Abdul Hadi Yusufi said the airport gates are staffed by U.S. soldiers, who would not allow him inside the perimeter, even though he showed them his Canadian passport. There were no Canadian soldiers at any of the gates, he said.
“They [the Americans] looked at my passport and I waved it at them, and they told me, ‘No, just go away,’” he said. “The Canadians are inside the perimeter of the airport. They are not at the outside. We have no contact with them.”
Mr. Yusufi said his wife is an Afghan police officer and that her life would be in grave danger if the Taliban were to arrest her. “If she is caught, she will be butchered in no time.”
Horeya Mosavi, who is Mr. Yusufi’s niece and lives in Edmonton, said she contacted a Global Affairs emergency hotline for Afghanistan on Monday. She was told her uncle had to figure out how to get into the airport on his own.
“The lady on the line said if he is able to get inside the airport, they can help him. If he can’t, then they are not able to help him,” Ms. Mosavi said.
Tens of thousands of people have thronged the airport perimeter. Photographs and videos shared on social media show many standing in waist-deep water, holding smartphones and identification documents as they wait in hopes of catching a flight out.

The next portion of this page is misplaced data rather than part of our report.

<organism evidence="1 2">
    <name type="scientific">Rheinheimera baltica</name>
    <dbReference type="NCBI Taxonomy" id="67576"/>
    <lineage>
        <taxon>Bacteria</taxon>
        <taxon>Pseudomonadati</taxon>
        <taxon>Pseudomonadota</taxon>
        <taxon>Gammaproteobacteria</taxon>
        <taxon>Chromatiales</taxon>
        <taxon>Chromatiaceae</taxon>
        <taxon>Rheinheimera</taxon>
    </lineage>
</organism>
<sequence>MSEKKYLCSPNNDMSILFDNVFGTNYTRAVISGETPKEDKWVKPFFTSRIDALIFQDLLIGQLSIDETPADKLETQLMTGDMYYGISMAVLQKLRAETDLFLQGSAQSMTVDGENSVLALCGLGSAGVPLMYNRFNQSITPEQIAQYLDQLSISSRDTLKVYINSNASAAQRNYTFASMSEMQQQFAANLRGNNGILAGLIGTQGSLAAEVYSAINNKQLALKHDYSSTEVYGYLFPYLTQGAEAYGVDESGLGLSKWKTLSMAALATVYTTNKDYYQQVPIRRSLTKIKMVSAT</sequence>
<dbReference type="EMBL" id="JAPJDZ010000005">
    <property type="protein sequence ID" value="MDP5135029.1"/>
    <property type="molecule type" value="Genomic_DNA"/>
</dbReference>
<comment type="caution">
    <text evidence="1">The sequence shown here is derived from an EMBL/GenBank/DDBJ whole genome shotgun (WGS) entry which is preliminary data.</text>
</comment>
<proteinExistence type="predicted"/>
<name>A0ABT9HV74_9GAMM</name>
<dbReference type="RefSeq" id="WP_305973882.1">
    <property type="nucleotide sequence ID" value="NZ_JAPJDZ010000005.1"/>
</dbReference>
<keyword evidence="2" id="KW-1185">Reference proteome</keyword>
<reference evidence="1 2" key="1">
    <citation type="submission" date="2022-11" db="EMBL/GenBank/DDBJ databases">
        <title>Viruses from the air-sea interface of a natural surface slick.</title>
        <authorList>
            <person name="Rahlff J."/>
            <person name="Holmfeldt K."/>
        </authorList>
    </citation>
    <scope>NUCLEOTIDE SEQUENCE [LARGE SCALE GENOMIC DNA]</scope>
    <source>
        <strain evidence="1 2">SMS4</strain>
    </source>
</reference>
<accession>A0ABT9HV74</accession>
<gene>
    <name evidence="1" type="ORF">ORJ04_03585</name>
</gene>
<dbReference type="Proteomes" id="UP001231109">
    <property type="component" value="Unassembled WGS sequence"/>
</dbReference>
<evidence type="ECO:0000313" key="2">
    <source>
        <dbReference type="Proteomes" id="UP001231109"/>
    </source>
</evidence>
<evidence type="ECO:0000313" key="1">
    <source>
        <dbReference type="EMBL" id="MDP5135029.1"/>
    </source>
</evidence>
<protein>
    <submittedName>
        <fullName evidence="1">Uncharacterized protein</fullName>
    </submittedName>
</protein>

Sally Armstrong, a journalist and an advocate for Afghan women, said she has been receiving dozens of pleas for help from Afghans each day. “These are legitimate refugees, people who worked for companies funded by Canada. They file the application and don’t hear back,” Ms. Armstrong said.
She said she has been trying to help a former support staffer get on a flight, but he has only received exit visas from Immigration, Refugees and Citizenship Canada for three of his five family members. He’s afraid to proceed without exit visas for the entire family, Ms. Armstrong said, and is trying to decide whether to risk the journey to the airport with small children or stay and hide from the Taliban.
“Someone in the government needs to get off the election trail and deal with an organizational problem at Immigration,” Ms. Armstrong said.
Jasteena Dhillon, a lawyer and law professor at Humber College who worked in Afghanistan for four years, has been helping Afghans evacuate. She said she has not seen evidence that Canada has made arrangements to assist Afghans with reaching the airport.
“Why are the Canadians having to go straight to the airport and confront the Taliban at checkpoints when other countries are sending military transports or buses that zoom through town and cut through the checkpoints?” she said.
The Canadian military has airlifted five flights of evacuees since Aug. 19, after U.S. troops secured the airport. The most recent Canadian flight for which Ottawa has provided information left Kabul on Sunday, carrying 436 Afghans. Some of the Afghan passengers flown out since Aug. 19 are destined for countries other than Canada, because Canada is pooling its evacuation efforts with allies.